Posts Tagged ‘health reform’

Karl Rove, former senior advisor to President George W. Bush, published a column today in the Wall Street Journal. The article, entitled “ObamaCare Isn’t Inevitable,” derides President Obama’s ideas of a public option for health insurance and blames the inability of Congress to put together health care reform on the American people.

Citing a Resurgent Republic (a group he calls a “nonprofit, right-of-center education organization” whose creation he assisted with) poll released Tuesday, Rove declares that “by a 60%-to-31% margin, Americans prefer getting their health coverage through private insurance rather than the federal government.”

Hold on, Mr. Rove. A New York Times/CBS News poll was released on Saturday, and its findings are a bit different:

The national telephone survey…found that 72 percent of those questioned supported a government-administered insurance plan — something like Medicare for those under 65 — that would compete for customers with private insurers…The proposal received broad bipartisan backing, with half of those who call themselves Republicans saying they would support a public plan, along with nearly three-fourths of independents and almost nine in 10 Democrats.

So if it has such broad support, why hasn’t health care reform made much progress since it began a little less than a month ago? The answer: lobbyists. Remember how the American Medical Association (AMA) told Congress it “does not believe creating a public health insurance option… is the best way to expand health insurance coverage and lower costs”? Well since the 2000 election cycle, its political action committee has contributed $9.8 million to Congressional candidates.

This weekend, Senate Finance Chairman Max Baucus is taking a break from health care reform to hold a fundraiser, where lobbyists can pay thousands to hang out with the senator. Our own Craig Holman, Public Citizen’s Legislative Representative, recently told CQ Politics:

It’s unseemly to be doing this just before the markup [of Baucus’ draft health care bill]…This kind of schmoozing of lawmakers clearly buys influence.

When the AMA, insurers and pharmaceutical companies get involved, they are going to look out for the best interests of those they represent, and that isn’t the American people.

health care use

We’ve said it again and again: Congress cannot exclude single-payer advocates from the debate on health care reform. At meetings and rallies around the country, Americans have demanded to know why Congress has not considered single-payer, the most popular health reform proposal around. On June 11, Dr. Margaret Flowers of Physicians for a National Health Program testified before the full Senate Committee on Health, Education, Labor, and Pensions – the first time all year someone advancing single-payer had been allowed to participate in the Senate discussion of health care reform.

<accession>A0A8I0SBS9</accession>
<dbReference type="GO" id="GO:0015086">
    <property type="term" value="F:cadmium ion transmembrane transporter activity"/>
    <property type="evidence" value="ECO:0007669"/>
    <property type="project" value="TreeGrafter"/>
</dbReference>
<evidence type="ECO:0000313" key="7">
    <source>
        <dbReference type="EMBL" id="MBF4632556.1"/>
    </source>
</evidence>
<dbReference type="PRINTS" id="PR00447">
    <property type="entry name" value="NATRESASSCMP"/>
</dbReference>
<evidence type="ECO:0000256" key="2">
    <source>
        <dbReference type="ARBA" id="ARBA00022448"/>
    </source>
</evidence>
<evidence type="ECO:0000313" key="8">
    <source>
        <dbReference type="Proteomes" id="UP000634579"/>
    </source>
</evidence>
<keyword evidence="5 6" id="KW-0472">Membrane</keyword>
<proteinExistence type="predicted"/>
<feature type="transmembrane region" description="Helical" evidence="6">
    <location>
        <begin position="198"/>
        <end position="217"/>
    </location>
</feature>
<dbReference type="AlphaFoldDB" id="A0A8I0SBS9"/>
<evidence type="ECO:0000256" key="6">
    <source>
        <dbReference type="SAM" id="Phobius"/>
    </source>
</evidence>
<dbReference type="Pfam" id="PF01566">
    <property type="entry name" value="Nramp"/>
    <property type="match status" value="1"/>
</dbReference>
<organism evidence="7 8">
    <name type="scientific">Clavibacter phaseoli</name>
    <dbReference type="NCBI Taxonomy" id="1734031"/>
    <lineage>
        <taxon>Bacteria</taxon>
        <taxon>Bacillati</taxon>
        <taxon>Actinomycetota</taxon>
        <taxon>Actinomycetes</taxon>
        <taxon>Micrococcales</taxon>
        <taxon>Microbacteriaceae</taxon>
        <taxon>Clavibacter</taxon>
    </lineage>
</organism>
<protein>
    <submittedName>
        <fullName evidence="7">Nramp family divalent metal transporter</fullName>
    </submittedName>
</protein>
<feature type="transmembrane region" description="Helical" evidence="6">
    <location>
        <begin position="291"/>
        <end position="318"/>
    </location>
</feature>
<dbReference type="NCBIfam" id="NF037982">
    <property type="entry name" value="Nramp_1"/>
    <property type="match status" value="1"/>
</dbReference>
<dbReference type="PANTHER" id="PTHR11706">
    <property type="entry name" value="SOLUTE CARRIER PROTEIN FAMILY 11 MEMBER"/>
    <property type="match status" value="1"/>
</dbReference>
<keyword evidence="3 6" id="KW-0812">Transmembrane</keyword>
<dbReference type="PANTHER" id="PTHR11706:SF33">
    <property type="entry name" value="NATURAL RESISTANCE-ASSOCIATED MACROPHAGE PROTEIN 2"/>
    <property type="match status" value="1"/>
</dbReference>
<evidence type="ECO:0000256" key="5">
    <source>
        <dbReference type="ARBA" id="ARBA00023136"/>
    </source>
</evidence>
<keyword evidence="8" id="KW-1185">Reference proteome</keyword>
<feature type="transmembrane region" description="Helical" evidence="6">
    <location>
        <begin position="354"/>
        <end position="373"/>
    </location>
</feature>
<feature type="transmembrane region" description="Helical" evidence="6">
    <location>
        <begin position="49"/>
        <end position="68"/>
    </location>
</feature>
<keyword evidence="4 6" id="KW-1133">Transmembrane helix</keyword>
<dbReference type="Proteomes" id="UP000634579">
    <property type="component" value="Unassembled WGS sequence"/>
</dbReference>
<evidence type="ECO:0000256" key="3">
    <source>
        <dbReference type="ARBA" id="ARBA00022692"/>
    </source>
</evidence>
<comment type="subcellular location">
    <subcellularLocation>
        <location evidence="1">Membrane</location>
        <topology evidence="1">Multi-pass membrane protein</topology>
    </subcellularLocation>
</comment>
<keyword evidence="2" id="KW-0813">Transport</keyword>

At the time, we said Dr. Flowers’ testimony wasn’t enough. A great deal of misinformation was still floating out there about single-payer that Congress had not yet addressed. But today, our own Dr. Sidney Wolfe, director of Public Citizen’s Health Research group and our acting president, was invited to testify in front of the House Committee on Energy and Commerce about the single-payer option.

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Did you know that the U.S. spends twice as much as other industrialized nations on health care, but still has nearly 50 million people without health insurance and millions more with insurance who still cannot afford treatment?

Public Citizen is working to fix this serious problem by campaigning for the creation of single-payer national health insurance, because it is the only solution that provides universal access to care while reducing costs.

A majority of American physicians and the public support such a program, but many have questions about what exactly single-payer is, and how it would affect citizens like you.

So, we’ve put together a list of “myths and facts” about single-payer. Check them out, and pass them along to your friends.

We’re ramping up our health care reform campaign this month, so stay tuned!

Congress has held nearly 20 hearings on health care reform this year, but only ONE witness has been invited to testify on a single-payer solution, and that wasn’t until last week. (You can read the testimony here).

The Senate Finance Committee, led by Sen. Max Baucus, is holding important roundtable discussions on health care on May 5 and May 14. The list of witnesses includes Blue Cross Blue Shield and the private insurance lobby group America’s Health Insurance Plans, but not one single-payer supporter.

This is unacceptable, and it’s time to take action.

A majority of American physicians and the public support the creation of a national health insurance program that covers everyone (known as a single-payer solution), and Congress has shut us out of the discussion.

Earlier this month, we delivered a letter to members of the Finance Committee, asking them to invite Public Citizen or Physicians for a National Health Plan to testify at any hearings on health reform. We did not receive a response.

Please, contact your Senators and ask them to invite a single-payer supporter to the upcoming discussions.

If we are left out of this discussion, we will protest outside of Congress to make our voices heard loud and clear on this critical issue.

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